JpGU-AGU Joint Meeting 2020

Presentation information

[E] Oral

B (Biogeosciences ) » B-CG Complex & General

[B-CG07] Phanerozoic biodiversity change: radiation and extinction

convener:Yukio Isozaki(Department of Earth Science and Astronomy, Multi-disciplinary Sciences - General Systems Studies, Graduate School of Arts and Sciences, The University of Tokyo), Yusuke Sawaki(The University of Tokyo)

[BCG07-04] Graptolite biostratigraphy of the Ordovician to Silurian boundary succession in the Khao Nui area, southern peninsular Thailand

*Ippei Katakura1, Sachiko Agematsu1, Apsorn Sardsud2 (1.University of Tsukuba, 2.Department of Mineral Resources)

Keywords:graptolite, Khao Nui, Wang Tong Formation, Ordovician to Silurian boundary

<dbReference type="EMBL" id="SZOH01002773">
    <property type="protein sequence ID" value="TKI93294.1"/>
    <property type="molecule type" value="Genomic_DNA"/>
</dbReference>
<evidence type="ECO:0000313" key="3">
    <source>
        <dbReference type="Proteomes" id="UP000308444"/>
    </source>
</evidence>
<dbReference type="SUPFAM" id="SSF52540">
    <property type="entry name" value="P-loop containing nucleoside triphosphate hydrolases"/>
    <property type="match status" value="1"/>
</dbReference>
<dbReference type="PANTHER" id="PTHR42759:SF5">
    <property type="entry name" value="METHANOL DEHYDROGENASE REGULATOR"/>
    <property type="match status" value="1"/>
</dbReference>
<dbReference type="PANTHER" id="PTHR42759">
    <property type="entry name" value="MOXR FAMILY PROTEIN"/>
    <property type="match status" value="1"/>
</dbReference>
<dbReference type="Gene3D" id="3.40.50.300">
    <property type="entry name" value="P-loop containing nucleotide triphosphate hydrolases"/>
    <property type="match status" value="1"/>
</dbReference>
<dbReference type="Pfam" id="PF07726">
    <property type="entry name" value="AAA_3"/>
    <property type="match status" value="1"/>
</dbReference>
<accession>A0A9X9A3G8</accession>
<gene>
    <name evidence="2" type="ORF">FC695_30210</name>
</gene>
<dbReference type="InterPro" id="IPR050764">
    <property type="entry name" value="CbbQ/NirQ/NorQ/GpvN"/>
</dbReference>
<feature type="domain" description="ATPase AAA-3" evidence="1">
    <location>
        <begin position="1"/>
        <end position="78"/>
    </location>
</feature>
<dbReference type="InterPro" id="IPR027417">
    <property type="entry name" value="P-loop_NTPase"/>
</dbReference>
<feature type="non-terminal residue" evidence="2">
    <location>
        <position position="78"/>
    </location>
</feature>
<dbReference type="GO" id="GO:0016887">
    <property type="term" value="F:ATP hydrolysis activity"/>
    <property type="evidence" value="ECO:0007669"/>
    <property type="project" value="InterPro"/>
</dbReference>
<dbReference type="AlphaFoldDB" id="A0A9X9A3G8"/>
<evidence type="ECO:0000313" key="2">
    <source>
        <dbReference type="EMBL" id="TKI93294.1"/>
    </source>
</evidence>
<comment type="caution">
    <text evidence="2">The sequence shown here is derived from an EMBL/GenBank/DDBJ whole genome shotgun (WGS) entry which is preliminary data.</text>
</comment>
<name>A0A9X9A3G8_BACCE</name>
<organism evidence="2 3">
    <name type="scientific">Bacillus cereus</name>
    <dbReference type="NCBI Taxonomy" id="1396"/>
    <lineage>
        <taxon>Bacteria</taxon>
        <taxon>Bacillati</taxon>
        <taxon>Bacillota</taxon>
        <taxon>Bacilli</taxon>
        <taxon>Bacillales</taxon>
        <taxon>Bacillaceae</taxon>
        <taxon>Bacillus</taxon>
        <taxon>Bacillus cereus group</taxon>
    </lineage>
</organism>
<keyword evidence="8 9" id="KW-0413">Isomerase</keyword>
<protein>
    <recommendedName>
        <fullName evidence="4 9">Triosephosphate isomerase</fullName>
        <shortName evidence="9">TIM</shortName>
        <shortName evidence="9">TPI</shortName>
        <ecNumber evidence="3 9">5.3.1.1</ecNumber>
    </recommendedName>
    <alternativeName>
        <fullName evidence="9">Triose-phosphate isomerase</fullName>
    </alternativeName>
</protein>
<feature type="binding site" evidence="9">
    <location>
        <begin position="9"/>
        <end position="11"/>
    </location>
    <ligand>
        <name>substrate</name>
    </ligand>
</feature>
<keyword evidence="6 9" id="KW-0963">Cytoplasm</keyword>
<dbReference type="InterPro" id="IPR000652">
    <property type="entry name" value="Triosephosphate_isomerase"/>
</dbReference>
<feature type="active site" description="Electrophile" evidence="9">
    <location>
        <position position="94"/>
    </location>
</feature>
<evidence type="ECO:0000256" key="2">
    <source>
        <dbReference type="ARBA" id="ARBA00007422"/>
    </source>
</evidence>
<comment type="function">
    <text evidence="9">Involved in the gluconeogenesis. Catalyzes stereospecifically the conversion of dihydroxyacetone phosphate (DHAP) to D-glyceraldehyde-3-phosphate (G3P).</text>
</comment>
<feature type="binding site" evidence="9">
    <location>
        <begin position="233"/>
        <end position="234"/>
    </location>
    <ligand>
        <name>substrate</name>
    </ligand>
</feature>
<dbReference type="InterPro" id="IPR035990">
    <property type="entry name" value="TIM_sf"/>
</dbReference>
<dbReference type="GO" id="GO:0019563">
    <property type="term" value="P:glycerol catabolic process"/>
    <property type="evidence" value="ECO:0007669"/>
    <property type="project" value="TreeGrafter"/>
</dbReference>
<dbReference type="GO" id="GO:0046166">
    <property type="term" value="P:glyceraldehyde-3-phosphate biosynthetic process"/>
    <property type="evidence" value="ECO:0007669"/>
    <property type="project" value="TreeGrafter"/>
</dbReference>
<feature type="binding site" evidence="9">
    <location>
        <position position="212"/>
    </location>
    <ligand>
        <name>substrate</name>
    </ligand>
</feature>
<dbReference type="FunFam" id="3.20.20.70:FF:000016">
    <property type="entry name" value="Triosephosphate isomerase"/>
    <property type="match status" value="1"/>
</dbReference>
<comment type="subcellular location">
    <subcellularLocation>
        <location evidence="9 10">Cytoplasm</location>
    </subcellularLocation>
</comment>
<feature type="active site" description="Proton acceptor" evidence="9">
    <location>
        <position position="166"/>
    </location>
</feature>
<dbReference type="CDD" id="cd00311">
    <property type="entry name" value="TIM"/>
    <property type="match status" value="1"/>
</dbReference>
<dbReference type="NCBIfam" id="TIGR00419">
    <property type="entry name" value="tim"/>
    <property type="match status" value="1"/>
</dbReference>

The Ordovician to Silurian boundary (OSB) is characterized by the second largest mass extinction in the Phanerozoic. Graptolites are the most useful index fossil of the OSB interval and it is important for studies on OSB to establish the graptolite biostratigraphy. In this study, we investigate graptolite taxonomy and litho-/biostratigraphy of the upper Ordovician to lower Silurian section in the Khao Nui area, southern peninsular Thailand. The Wang Tong Formation, consisting of upper Ordovician to Silurian clastic rocks, are distributed in the study area. The study section is composed of black to grey mudstone and sandstone, 10 m in thickness, and divided into the lower, middle, and upper parts: the lower part (2 m thick) is made up of the black bedded mudstone which conformably overlies the Middle to Upper Ordovician Pa Kae Formation; the middle part is 5.5 m-thick, grey sandstone and black bedded mudstone; black bedded mudstone intercalated with thin white limestone layers constitutes the upper part (2.5 m in thickness). Sixteen rock samples are collected from this section for graptolite examination and 8 species belonging to 10 genera are identified. The result of the biostratigraphic correlation shows that the lower and middle parts of the study section correspond to the Hirnantian stage, the uppermost Ordovician, and the upper part to the Rhuddanian stage, lowermost Silurian. This is consistent with a result led by a macrofossil assemblage occurred from the lower part of the section, including trilobites and brachiopods. On the basis of the microscopic observation of thin sections, the depositional environment of the study section is interpreted as follows: the black mudstones were accumulated on a continental shelf, until the Hirnantian age; at the end of Hirnantian, a sea-level fall caused a deposition of coarse-grained sandstones; in early Silurian, the sea-level rose again and mudstones restarted to deposit.